Critics would point out glaring discrepencies in the script. The continuity editor would be sacked, never to work again in the industry. Never mind that the actors too seem to be a bit wooden. When they speak their dialogue, it simply doesn't ring true. Indeed, if the real life events played out on the world stage post nine-eleven were a motion picture, then the film would be a stinker, to be sure.


First of all, the movie can't seem to decide on a villain. The hero, diversely, if we choose to accept him as such, is the President of the United States of America, the most powerful man in the free world, George Bush.  For those of you who may have been living in a cave for the past six years, he is the tough talking Texan that is on the television constantly, the one who has the I.Q. of a dung-beetle. His performance comes somewhere between Howdy Doody as himself and George C. Scott as Patton.


...article continued after illustration... 

Illustration by Thomas Nicholson, click here.

And what of the tall, bearded Saudi Arabian who has apparently, quite literally been living in a cave for the past six years? Hiding out, as it were; gone to ground?  That manufactured evil-doer they want us to accept as the villain, the man who the world knows as Osama bin Laden?  He seemed to be an integral part of the plot in the first reel of this opus, but the audience seems to have all but forgotten about him now.


Our dubious hero told the audience at the outset, right after all the opening carnage that this evil man would be brought to justice, but that hasn't happened. Instead, he found another manufactured villain, one Saddam Hussein, hiding in a drainpipe in an entirely different country than the one he ought to have been looking for bin Laden in. If the viewing audience can recall, our hero was pretty darned certain that the fellow behind all those crashing planes and carnage at the beginning of the story was the criminally insane Saudi millionaire / Muslim zealot, Osama bin Laden, and we were also informed that the suicidal hijackers of said planes that carried out his nefarious plans were Saudi Arabian by birth.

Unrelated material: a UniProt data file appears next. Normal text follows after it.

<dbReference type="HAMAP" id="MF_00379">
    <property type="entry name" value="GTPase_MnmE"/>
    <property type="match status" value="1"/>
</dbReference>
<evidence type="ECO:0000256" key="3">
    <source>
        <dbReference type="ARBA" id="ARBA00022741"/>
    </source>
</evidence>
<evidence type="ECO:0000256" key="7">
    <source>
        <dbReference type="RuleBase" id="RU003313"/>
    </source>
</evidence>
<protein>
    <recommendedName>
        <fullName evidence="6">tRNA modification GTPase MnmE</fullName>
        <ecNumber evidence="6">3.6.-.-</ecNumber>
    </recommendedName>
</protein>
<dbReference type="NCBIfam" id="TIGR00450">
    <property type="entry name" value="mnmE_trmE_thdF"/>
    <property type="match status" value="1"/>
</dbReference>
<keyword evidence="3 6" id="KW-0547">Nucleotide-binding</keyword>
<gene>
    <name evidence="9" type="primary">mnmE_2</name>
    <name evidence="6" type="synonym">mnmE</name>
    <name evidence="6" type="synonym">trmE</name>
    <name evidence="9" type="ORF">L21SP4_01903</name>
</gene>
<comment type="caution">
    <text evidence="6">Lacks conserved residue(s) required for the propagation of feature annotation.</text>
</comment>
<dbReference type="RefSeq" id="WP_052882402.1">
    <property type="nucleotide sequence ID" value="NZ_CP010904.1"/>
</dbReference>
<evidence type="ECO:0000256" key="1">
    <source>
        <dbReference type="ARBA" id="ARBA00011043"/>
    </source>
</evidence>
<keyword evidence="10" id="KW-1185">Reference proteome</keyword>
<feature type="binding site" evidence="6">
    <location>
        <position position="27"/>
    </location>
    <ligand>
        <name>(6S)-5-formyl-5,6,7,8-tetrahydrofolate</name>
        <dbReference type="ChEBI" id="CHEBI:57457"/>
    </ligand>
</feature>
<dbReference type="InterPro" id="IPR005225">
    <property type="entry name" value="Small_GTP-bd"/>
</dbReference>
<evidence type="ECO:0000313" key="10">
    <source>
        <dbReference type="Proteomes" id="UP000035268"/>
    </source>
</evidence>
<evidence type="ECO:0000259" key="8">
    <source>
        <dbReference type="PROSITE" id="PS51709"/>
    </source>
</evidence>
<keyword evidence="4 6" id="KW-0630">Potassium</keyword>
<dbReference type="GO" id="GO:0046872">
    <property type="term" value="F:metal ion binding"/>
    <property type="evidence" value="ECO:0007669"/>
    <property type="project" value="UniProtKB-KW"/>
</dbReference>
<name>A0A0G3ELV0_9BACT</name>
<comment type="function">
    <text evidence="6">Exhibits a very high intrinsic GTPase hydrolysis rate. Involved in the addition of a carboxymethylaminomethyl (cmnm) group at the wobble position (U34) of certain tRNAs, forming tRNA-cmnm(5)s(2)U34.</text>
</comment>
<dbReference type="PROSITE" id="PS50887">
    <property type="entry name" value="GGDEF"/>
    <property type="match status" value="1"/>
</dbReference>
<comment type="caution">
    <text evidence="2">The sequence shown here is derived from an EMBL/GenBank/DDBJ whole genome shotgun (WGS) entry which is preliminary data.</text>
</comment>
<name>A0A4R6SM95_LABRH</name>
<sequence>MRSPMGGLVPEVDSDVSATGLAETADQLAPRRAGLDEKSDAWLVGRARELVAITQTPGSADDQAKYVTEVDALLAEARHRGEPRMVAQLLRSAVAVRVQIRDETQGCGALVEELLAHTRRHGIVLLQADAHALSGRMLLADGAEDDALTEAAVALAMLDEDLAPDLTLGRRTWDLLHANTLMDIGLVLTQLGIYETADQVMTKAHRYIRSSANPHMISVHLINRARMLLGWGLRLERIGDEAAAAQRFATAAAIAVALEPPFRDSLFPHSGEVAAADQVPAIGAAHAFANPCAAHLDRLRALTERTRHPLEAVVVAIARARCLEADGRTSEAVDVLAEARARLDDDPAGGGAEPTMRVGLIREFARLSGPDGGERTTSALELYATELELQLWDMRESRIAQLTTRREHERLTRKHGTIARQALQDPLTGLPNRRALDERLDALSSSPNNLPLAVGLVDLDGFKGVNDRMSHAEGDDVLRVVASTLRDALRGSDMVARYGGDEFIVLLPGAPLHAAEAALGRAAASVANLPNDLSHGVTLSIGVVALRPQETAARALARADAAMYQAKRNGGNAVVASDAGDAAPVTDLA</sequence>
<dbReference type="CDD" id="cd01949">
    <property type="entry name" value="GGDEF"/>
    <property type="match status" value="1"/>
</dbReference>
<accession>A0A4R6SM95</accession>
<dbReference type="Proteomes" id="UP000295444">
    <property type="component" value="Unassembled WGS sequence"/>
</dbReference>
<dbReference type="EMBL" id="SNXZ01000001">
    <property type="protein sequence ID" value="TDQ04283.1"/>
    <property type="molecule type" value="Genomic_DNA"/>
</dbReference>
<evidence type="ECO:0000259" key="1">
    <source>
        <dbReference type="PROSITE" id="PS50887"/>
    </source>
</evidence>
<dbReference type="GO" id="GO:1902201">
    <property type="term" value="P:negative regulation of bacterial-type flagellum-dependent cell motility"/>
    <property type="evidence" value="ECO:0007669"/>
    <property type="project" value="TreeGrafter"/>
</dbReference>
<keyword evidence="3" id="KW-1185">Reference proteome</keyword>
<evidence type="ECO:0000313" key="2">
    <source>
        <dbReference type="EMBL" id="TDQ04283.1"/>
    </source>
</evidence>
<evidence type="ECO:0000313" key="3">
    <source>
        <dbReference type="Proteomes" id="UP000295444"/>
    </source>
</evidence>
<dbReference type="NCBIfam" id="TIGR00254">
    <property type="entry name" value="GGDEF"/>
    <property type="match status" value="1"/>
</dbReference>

Now it would seem to me that if he was sincere about seriously apprehending this baddie and his cronies, Iraq should have been way down on his hide and seek check-list. Maybe penciled in somewhere between Luxembourg and Norway.  The whole scene with him making these claims was reminiscent of O.J. Simpson's (whatever became of him, anyone know?) Oscar-worthy performance wherein he claimed that he would personally bring the real killer(s) of Nicole Brown Simpson and Ron Goldman to justice, even if he had to look on every golf course in America in order to find them. Remember that movie? Talk about a surprise ending! Bush cannot come close to Mr. Simpson when it comes to acting. It is like comparing Pee Wee Herman to Robert De Niro. I mean, O.J. was convincing in that role. I personally didn't believe it, but a jury did, and who am I anyway? Regardless, you have to respect his performance.


So here we are more than five years on since the movie started, and the audience is more than a little confused. The pace of the film is erratic, and it didn't help to have all those natural disasters happening. I suppose the film-makers threw in those hurricanes and earthquakes into the plot to try to disguise the fact that the plot line isn't very credible, but it just served to make the audience I was part of squirm in their seats. In the time that has elapsed, this audience seems to have forgotten about all those innocent victims of the atrocious crimes that opened this film. And that brings this reviewer to his final comment: How should this motion picture be categorized? Is it a comedy? At some points it has seemed uproariously funny, but not constantly. Is it a tragedy? At some points it has moved me to tears, but it is not a bona-fide tear-jerker. Is it a horror? Yes, because since it started and all the way through it, I have been scared shitless. And the most terrifying thing about it is it still isn't over yet.